Who else remembers waking up at 4:00 am on April 29, 2011, to watch Kate Middleton marry Prince William during the most extravagant royal wedding e-v-e-r? Yeah, honestly, me neither because I barely remember last week, but this wedding was a huge deal—and the buzz around Kate’s dress was extreme. Basically, the entire world lost their chill over this gown before she even showed up in it, and the story behind its creation is best described as Extravagant with a capital E. I, personally, have never put this much thought into any outfit I’ve ever worn—though I say that as someone who barely gets dressed anymore. Anyyyyyyway, here are some little-known facts about Kate’s wedding gown, shoes, and jewels.
Every. Designer. Ever. Wanted to Make Her Dress
Like, they were literally lining up to hand Kate a gown—and a ton of famous designers even submitted sketches. Let’s see, Karl Lagerfeld suggested a take on “the Victorian wedding dress,” Badgley Mischka designed a super sparkly off-the-shoulder silhouette, Gucci offered a boat neck style, and Valentino designed a “blossoming” gown which is honestly a dream:
But Sarah Burton Had a Special Royal Connection
There was a ton of speculation about who Kate would chose to design her gown, and in March, The Sunday Times broke the news that Alexander McQueen designer Sarah Burton had “won the most coveted commission, according to fashion industry sources.” She already had a royal connection thanks to designing the wedding dress of Sara Buys, the wife of Duchess Camilla’s son Tom Parker Bowles.
The Dress Was a Massive Secret
Hilariously, Sarah Burton tried to shut down rumors she was designing Kate’s dress by straight-up lying, legit saying “I am not doing it.” She even concealed the truth from people who worked on the dress—including embroiderers at the Royal School of Needlework, who were told that they were making a gown for a TV show.
Sarah eventually admitted in a statement that she’d been working with Kate, explaining why all the secrecy was so important:
“The last few months have been very exciting and an incredible experience for my team and I as we have worked closely with Catherine to create this dress under conditions of the strictest secrecy. Understandably, Catherine has been very keen to keep the details of her dress a secret, which is every bride’s prerogative, and we gave an undertaking to keep our role confidential until the day of the wedding.”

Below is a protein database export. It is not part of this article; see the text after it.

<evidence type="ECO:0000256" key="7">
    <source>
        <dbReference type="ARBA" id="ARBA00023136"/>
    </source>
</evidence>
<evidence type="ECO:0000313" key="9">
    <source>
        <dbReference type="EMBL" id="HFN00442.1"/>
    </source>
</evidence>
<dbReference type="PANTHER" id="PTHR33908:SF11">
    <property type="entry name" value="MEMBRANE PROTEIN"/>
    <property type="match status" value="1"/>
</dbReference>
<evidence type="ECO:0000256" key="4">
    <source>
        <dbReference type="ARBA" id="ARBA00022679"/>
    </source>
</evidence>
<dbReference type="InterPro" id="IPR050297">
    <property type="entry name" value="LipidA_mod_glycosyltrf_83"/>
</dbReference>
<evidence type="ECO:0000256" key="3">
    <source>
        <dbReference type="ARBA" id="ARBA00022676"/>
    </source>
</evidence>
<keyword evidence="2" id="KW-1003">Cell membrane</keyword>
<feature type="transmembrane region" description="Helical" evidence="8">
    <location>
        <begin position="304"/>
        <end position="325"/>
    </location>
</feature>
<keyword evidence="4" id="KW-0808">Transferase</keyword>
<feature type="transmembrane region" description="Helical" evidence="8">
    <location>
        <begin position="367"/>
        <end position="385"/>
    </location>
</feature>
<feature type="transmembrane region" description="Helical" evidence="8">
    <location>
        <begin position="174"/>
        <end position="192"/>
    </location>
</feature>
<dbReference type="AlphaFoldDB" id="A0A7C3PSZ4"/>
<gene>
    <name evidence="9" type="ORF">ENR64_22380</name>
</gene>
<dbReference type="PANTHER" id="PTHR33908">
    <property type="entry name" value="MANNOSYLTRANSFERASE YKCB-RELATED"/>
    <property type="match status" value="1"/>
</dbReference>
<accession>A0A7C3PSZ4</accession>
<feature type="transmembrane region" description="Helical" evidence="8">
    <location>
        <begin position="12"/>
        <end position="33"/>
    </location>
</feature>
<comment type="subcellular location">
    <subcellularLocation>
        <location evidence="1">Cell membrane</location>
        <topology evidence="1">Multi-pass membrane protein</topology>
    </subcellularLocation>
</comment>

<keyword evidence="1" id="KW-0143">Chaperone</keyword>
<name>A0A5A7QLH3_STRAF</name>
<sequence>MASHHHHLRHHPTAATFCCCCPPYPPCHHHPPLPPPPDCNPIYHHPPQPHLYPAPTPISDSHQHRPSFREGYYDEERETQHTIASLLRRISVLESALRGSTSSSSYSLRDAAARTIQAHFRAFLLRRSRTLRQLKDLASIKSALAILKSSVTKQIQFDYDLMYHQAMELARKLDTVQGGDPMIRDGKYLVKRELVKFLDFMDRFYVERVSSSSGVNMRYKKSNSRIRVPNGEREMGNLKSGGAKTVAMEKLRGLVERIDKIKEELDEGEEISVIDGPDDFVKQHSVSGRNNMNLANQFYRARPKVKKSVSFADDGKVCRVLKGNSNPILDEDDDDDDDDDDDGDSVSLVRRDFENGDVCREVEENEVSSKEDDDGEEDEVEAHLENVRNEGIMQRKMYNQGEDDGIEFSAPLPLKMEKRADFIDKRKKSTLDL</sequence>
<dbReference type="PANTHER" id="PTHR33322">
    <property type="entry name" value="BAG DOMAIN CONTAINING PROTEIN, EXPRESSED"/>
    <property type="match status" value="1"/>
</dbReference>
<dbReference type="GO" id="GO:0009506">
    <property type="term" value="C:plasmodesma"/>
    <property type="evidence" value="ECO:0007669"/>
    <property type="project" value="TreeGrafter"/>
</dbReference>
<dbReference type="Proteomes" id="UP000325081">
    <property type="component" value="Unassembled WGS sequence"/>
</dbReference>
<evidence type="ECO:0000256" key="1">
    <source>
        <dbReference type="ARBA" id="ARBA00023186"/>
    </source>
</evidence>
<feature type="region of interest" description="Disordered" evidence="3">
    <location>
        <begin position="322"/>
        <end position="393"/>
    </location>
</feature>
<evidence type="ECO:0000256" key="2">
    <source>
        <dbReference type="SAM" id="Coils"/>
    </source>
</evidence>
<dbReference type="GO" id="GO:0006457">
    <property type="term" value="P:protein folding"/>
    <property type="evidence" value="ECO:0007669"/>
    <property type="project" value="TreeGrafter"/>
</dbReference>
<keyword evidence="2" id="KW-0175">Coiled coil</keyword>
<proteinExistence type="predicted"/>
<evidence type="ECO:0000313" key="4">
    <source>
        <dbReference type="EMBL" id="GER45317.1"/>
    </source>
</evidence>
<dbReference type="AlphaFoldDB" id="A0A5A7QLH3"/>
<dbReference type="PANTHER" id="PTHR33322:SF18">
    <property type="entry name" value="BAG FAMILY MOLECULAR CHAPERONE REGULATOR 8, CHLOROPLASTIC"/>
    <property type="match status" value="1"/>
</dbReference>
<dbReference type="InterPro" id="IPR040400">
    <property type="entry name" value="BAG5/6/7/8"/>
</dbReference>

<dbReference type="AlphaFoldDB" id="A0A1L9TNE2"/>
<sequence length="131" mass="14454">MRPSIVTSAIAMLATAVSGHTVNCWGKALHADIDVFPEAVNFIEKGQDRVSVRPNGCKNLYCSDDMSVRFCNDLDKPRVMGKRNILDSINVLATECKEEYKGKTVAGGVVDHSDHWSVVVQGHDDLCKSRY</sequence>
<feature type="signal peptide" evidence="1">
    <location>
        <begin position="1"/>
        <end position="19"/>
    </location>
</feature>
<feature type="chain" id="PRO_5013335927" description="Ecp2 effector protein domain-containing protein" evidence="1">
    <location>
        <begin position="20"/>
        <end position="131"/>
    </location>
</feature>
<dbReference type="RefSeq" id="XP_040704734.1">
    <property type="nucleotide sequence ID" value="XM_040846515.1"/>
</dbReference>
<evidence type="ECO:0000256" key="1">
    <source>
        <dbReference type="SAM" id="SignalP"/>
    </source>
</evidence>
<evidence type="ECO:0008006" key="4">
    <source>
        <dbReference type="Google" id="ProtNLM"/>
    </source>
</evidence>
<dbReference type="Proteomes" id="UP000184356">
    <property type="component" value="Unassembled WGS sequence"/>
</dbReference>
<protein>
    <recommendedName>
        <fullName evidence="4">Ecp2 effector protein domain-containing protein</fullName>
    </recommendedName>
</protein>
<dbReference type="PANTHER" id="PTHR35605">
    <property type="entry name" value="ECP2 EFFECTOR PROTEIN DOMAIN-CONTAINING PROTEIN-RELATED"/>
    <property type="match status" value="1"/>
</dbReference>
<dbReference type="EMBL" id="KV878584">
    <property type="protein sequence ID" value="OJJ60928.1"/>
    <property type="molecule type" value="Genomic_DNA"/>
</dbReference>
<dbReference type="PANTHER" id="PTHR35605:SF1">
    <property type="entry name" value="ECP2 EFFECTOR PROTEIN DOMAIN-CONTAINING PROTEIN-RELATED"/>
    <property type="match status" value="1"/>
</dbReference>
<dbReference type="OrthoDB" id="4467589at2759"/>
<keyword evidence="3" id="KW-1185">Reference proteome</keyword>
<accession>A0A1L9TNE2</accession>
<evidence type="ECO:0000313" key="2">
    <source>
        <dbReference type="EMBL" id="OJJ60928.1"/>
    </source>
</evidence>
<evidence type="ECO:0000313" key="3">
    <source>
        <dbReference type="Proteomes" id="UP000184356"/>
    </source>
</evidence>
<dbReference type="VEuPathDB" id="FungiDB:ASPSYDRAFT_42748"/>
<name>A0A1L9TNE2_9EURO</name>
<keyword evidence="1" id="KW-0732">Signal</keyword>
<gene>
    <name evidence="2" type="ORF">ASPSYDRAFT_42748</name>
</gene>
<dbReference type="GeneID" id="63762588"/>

Embroiderers Had to Wash Their Hands Every 30 Minutes
According to the Huffington Post, the royal family put out a lengthy statement about Kate’s dress after the wedding—and went into nitty-gritty detail about the lace and fabric.
Things we learned:
- Individual flowers were hand-cut from lace and placed onto ivory silk tulle.
- Roses, thistles, daffodils, and shamrocks were included in the design.
- The skirt was made to look like an “opening flower.”
- Kate’s train was two meters 70 centimeters, so VERY long.
- There were 58 buttons down the back of the dress.
- Royal School of Needlework workers washed their hands every 30 minutes to keep the lace pristine.
Kate Wore Queen Elizabeth’s Tiara
Kay, enough about the dress—let’s talk about the jewels. The Queen famously loaned Kate her Cartier “halo” tiara for the big day, which was made in 1936 and purchased by King George VI for The Queen Mother, who gave it to then-Princess Elizabeth on her 18th birthday.
Kate paired the look with earrings from her parents, which were based on the Middleton family’s coat of arms.
Viewers got their first glimpse at Kate’s entire look when she stepped out of her
carriage car at the wedding, and wowowowowowowow:
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Surprise! She Changed into a Second Gown
Kate debuted yet another Sarah Burton-designed gown for her reception, and I honestly need this fuzzy cardigan in my life immediately. Also truly lol at Camilla photo bombing her.
Yes, You Can Buy a Replica of Her Wedding Dress
If you, too, would like to have a royal wedding but are lacking someone to marry/a fancy title, please go ahead and buy Kate’s gown in party-length. Totally normal to go out in this, everyone will think it’s fine.
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